An unintended consequence of countries adopting a pro-crypto stance is that in the absence of rigorous enforcement, such regulatory frameworks allow opportunistic, unscrupulous and self-serving individuals to escape detection and fall through the net by masking themselves in a thin veil of incorporation.
In much the same way that we keep matches away from children and pyromaniacs, the experience of ICOs has shown us just how much more vigilant we need to be in how we control access to capital and funding.
In the wrong hands, funding is dangerous.
In the wrong hands, funding can turn into a weapon of mass destruction, wreaking a path of havoc that endangers livelihoods and damages families.
Low standards demand that we raise the bar
Not all aspiring entrepreneurs are sufficiently competent or have a solid enough business concept to be worthy of external funding. And by not filtering more stringently the quality of projects which do get funded, we end up penalising bona fides ventures which actually might have a shot of delivering sustainable value and creating jobs.
There is a very particular category of self-declared serial entrepreneur who benefited massively from the ICO boom. The type of person that any reasonably smart VC would have taken one look at and dismissed summarily.
The kind of person who plays fast and loose with the truth and who has an unhealthy disregard for rules and regulation.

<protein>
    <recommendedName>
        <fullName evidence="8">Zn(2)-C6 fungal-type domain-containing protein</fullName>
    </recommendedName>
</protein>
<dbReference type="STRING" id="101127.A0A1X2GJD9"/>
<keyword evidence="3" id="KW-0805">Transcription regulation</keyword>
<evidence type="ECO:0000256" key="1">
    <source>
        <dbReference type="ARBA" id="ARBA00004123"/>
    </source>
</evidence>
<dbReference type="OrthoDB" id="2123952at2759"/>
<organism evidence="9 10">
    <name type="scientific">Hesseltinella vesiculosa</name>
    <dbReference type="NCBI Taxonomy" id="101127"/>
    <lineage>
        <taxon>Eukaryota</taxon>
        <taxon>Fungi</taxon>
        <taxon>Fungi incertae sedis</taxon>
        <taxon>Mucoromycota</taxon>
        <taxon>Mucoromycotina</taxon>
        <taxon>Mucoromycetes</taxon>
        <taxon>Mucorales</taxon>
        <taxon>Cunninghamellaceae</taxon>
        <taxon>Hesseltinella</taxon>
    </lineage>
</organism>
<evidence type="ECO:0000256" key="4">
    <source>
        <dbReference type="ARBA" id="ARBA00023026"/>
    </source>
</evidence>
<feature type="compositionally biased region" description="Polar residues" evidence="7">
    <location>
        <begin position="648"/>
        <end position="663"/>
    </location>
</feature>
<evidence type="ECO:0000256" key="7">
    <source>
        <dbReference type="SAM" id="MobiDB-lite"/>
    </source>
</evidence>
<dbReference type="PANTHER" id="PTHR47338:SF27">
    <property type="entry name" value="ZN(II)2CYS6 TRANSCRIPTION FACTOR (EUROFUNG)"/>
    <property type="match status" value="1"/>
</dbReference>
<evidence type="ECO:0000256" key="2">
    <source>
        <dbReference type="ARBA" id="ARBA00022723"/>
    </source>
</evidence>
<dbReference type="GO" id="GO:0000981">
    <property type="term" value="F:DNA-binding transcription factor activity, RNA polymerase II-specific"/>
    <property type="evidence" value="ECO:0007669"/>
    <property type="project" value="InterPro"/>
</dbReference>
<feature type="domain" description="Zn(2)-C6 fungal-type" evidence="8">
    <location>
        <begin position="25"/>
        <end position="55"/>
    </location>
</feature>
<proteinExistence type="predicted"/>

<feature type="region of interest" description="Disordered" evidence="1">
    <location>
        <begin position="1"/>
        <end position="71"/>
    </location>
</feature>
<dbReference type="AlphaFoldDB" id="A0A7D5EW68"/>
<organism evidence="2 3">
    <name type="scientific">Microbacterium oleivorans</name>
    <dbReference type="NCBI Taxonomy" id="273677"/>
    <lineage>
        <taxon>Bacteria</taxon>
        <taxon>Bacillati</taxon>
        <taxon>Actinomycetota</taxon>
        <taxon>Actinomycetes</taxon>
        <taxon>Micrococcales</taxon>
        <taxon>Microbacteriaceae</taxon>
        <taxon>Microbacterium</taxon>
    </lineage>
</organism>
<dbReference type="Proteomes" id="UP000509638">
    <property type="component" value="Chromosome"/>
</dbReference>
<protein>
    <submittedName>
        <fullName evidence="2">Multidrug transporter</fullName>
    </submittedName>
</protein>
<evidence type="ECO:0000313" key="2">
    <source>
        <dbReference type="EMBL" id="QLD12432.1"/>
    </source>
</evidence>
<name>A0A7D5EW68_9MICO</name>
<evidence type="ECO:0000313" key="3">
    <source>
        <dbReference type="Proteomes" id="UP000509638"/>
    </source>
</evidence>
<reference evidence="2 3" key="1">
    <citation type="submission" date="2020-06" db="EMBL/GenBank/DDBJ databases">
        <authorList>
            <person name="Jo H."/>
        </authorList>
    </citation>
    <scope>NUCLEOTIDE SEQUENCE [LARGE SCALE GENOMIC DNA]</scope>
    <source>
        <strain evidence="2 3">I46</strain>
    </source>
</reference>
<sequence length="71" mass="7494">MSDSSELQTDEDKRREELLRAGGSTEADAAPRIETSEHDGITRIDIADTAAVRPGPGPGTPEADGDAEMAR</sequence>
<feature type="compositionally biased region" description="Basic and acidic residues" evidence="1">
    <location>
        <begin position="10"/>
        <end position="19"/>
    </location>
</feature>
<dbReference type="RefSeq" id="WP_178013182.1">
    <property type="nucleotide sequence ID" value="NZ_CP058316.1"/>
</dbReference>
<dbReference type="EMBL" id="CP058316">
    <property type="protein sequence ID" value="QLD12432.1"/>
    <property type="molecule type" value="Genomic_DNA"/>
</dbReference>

The kind of person who has no problem whatsoever in charming a team of talented and experienced people away from stable jobs, by promising holocracy and tapping into their inner desire to work on a fulfilling project of societal significance and scale.
The same kind of person who thinks that there is nothing unethical about a producing a whitepaper — full of baseless ‘client’ logos and spurious claims of partnerships — which has little, if any, basis in real capability.
The modus operandi of these people stipulates that as long as something serves their personal interest, who cares if it’s ethical, feasible or true?
And therein lies the problem.
Accountability and regulatory concertation
Too much money was raised in ICOs on the basis of lies. Shocking, unadulterated falsehoods for which there are no repercussions. And yet, outside of the US, is there any real clamour for accountability and redress?
Innovating in more ways than one, ICOs are managing to disprove an age-old law of economics by offering hungry founders (who have no qualification to be entrepreneurs) a ‘crypto lunch’ which is still entirely free.
With few demands for accountability, what is to stop this happening again?
Arguably, investor appetite has abated causing the ICO market to contract. However, passively watching the market to ‘mature’ organically as a way of righting past wrongs is reneging on an ethical and institutional responsibility to sanction those who knowingly and remorselessly profited on the back of the masses who had the misfortune to cross their path.
While remedial enforcement at the micro level would be salutary, at this stage it’s not enough for any single regulator to take a stand. What is needed is internationally concerted action to put an end to the regulatory arbitrage, underpinned by a ‘crypto-friendly’ narrative, which is offering institutional safe-harbour to the fraudulent and the incompetent under a recklessly thin veneer of financial and technical innovation.